May 2, 2007EconomyForeign Affairs

What’s with Foreign Policy magazine?

Think before you print

This is an archived blog post from The Acorn.

What’ with Foreign Policy magazine? It is making it a habit of publishing misleading, blinkered or amateurish commentary on India. Late last year it accused India of helping Iran build the bomb’. Then it published an anti-India diatribe by Barbara Crossette with factual errors: and refusec to correct them when pointed out. Most recently we saw a post by Preeti Aroon on the magazine’s blog, about why the urban poor prefer TVs over toilets, that showed a severe paucity of reasoning skills

And now we have this from its latest edition:

India Offline

By Preeti Aroon

India is known for its vibrant public discourse on everything from politics to Bollywood. But in this nation of 42 million Internet users, those conversations aren’t happening online. Recent research suggests India has just 1.2 million bloggers. By comparison, China has around 30 million. One northern India-based blog-hosting company, Ibibo, has even resorted to offering cash prizes to entice people to blog regularly. Indians’ tendency to be bashful about blogging appears to stem in part from a problem of perception. “The perception [is] that blogging is for people possessing superior writing skills,” says Ibibo executive Rahul Razdan. In a country where nearly 40 percent of people are illiterate, that perception spells trouble. Before blogs can burgeon, Indians may need to learn their ABCs. [FP]Here again is a paucity of reasoning. The number of bloggers in a country depends not just on literacy but on the number of internet users, the number of personal computers, substitutes for blogging, level of computer literacy, level of computer literacy in the language that a person is literate in, availability of hardware and software in that language to name a few.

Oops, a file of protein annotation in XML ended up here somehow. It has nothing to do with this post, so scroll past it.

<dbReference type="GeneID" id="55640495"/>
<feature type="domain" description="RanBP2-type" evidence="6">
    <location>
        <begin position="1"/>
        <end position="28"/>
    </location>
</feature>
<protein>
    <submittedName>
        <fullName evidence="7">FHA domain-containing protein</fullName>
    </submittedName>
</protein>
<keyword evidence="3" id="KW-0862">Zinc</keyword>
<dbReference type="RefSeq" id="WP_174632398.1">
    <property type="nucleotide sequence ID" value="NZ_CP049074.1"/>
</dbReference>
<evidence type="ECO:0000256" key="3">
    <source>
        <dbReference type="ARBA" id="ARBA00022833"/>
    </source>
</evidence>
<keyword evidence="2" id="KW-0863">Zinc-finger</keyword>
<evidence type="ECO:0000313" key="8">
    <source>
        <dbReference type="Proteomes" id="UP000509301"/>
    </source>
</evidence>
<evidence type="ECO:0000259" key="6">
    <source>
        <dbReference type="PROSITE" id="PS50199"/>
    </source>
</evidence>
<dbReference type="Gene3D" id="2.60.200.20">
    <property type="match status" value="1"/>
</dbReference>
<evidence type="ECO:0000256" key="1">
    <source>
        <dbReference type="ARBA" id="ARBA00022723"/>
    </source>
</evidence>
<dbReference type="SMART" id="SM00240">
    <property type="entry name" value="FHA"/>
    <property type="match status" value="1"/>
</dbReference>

At 137 million users, China’s internet penetration is 10%, as compared to about 3.5% (or 40 million people) for India. But India’s literacy rate is 60%, which means that 56.5% of the population—or 9 out of every 10 literate people—are not even using the internet. For blogs to burgeon, Indians may simply have to acquire computers and internet connections. Network effects mean that the number of blogs will grow much faster than the number of internet connections.

Even if internet penetration becomes comparable, arguing that India and China should have the same number of bloggers as a percentage of the population is absurd. That’s because the availability of substitutes—a free media, for example—and differences in social and behavioural patterns come into play.

One of the blogosphere’s favourite rants is the sheer amount of drivel that gets published each day. So surely it’s a the good thing that Indians expect better quality of writing from their blogs. And that about 1.2 million of them feel—rightly or wrongly—that they’ve made the grade. [See Spaceman Spiff’s findings]

Foreign Policy magazine is entitled to retain its bias. But it hurts its own credibility by publishing superficial polemic and poorly constructed arguments which even half-serious bloggers would avoid making.

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